Research shows that parenting style has an impact on teenage mental health.8 Parental rejection and overprotection can negatively affect adolescent mental health and influence self-esteem. Negative and overprotective parenting can lead to psychological inflexibility (the teenager finds it difficult to be present and uses avoidant coping styles).
Many parents ease off on parenting during the teenage years, assuming their teenager is grown-up enough to deal with problems and hasn’t a worry in the world. But far from being carefree, most adolescents experience a life of emotional ups and downs.
Therefore, keeping good boundaries in place during the teenage years is just as important as during any other stage of a child’s development. Stability in the family setting and parental emotional warmth are critical, especially since we know self-esteem is a protective factor in mental health.
Childhood trauma, abuse and neglect, loneliness, discrimination and stigma, poverty and social disadvantage, privilege and unrealistic expectations, pressure to conform, disrupted routines, and exposure to adversity can all have lasting effects on a child’s mental health.
4. Diet and nutrition
A healthy balanced diet is important throughout life and is particularly important during childhood and adolescence, a time of growth and development. A good diet correlates with more balanced mental health and fewer instances of anxiety and depression. Research shows, for example, that increased consumption of ultra-processed foods is associated with a higher occurrence of anxiety and depression.9
During adolescence, teens often feel hungrier and eat more. This is because they are going through a significant growth spurt. While it’s vital you don’t make an issue about what your teenager eats, it is important to model healthy eating and encourage them to choose snacks from healthy food groups.
5. Social, societal and environmental factors
Family, schools, and peer groups influence adolescents’ mental health. During the teenage years, the pressure to conform is a shared experience.
A mammoth task for adolescents is to develop a personal identity. Nearly every teen faces an identity crisis during this formative time. Media, peers, and family views can easily make this a problematic or suppressed experience.
In literature, teenagers presenting with depression, alcohol and drug abuse, and eating disorders, have higher rates of identity-related problems. Studies also show a correlation between the severity of depressive symptoms and identity confusion scores.10
Increasingly, global issues, such as climate change, are affecting youth. The impact of COVID-19 on teenage mental health cannot be underestimated. The war in Ukraine has also exacerbated the rise of mental health problems. All these issues are causing young people to feel less confident about their futures, fuelling higher levels of anxiety and depression.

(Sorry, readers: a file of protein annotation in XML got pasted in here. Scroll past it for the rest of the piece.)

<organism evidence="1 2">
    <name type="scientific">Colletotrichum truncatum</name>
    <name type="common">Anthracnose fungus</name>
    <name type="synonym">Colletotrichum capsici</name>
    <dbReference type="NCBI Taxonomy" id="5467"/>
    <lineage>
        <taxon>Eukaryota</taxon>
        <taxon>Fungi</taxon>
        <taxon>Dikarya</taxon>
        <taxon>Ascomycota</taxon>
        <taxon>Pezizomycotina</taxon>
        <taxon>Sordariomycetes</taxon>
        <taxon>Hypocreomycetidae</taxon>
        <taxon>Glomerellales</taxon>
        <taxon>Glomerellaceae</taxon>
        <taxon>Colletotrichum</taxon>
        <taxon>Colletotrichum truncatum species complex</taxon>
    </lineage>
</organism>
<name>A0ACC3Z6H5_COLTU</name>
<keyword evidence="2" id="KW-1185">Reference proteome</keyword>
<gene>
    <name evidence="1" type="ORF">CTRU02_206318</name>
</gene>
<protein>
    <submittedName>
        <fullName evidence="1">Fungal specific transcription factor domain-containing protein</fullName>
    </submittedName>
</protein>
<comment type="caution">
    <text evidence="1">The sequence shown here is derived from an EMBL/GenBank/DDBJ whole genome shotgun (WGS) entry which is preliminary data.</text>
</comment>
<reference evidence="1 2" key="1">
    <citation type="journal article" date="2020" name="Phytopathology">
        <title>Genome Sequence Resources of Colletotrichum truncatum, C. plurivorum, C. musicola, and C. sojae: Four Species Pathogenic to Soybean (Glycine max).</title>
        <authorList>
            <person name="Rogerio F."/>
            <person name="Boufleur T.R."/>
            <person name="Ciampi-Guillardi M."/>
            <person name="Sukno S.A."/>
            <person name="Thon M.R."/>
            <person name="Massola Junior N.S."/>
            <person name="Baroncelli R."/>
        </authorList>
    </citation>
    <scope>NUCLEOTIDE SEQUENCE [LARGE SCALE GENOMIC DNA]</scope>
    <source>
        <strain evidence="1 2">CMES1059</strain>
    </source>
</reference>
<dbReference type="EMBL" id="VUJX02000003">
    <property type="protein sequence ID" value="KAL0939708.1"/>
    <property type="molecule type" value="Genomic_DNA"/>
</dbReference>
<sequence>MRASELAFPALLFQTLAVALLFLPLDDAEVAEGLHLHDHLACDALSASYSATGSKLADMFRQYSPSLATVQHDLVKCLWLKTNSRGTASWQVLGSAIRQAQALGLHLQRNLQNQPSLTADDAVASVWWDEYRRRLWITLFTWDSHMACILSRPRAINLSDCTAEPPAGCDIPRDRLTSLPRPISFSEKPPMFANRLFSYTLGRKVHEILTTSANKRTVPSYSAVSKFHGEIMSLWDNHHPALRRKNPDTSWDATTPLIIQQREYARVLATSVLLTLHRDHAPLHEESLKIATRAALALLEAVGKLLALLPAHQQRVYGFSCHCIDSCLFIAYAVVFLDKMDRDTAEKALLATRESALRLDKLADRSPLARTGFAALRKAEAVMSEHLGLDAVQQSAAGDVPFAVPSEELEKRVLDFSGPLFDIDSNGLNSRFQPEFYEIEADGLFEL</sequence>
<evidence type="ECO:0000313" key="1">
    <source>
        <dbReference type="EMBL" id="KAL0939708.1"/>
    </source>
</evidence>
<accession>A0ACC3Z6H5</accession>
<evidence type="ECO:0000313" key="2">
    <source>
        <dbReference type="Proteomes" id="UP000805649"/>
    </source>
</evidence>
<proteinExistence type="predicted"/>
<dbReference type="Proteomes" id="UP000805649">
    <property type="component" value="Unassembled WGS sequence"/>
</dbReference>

Seeking help at CALDA
At CALDA, our team of psychiatrists, psychologists, therapists, and complementary practitioners brings extensive experience to the treatment of teenage mental health.
In addition to the psyche, we treat the body to remedy hormonal or dietary imbalances. Our holistic approach combines a detailed psychiatric diagnosis with a comprehensive clinical chemical analysis. From our comprehensive diagnostics, a personalised program is designed and tailored to the individual.
We dedicate our time and expertise to one client at a time. If your teenager or young adult needs someone to accompany them, we can accommodate your wishes.
Contact us for a private discussion to hear more about our programs and the next steps.
- WHO Fact Sheet. 17 Nov 2021. Adolescent Mental Health. [Online: accessed 06 Jan 2023].
- UNICEF. Oct 2021. Child Mental Health. [Online: accessed 06 Jan 2023].
- Kessler RC, et al. Jun 2005. Lifetime prevalence and age-of-onset distributions of DSM-IV disorders in the National Comorbidity Survey Replication. Arch Gen Psychiatry; 62(6):593-602.
- Konrad K, Firk C, & Uhlhaas PJ. 21 Jun 2013. Brain development during adolescence: neuroscientific insights into this developmental period. Dtsch Arztebl Int. 2013 Jun;110(25):425-31.
- Barakat C & Al Anouti, F. 2022. Adolescent Mental Health in the Middle East and North Africa (MENA): Where Are We and Where Do We Go from Here? In: Adolescent Mental Health in The Middle East and North Africa. Global Perspectives on Health Geography. Springer, Cham.
- University of South Australia. 10 Feb 2021. Sleep keeps teens on track for good mental health. ScienceDaily.
- Presented by Michael Safi. 11 Oct 2022. Molly Russell: how a teenager’s death put social media on trial. Today in Focus Podcast. The Guardian.
- Biao P, et al. 13 Oct 2021. Parenting Style and Adolescent Mental Health: The Chain Mediating Effects of Self-Esteem and Psychological Inflexibility. Frontiers of Psychology.
- Coletro HN, et al. Feb 2022. Ultra-processed and fresh food consumption and symptoms of anxiety and depression during the COVID – 19 pandemic: COVID Inconfidentes. Clin Nutr ESPEN. 2022 Feb;47:206-214.
- Demir B, et al. 2010. Sense of identity and depression in adolescents. The Turkish Journal of Pediatrics. 2010 Jan-Feb; 52: 68-72.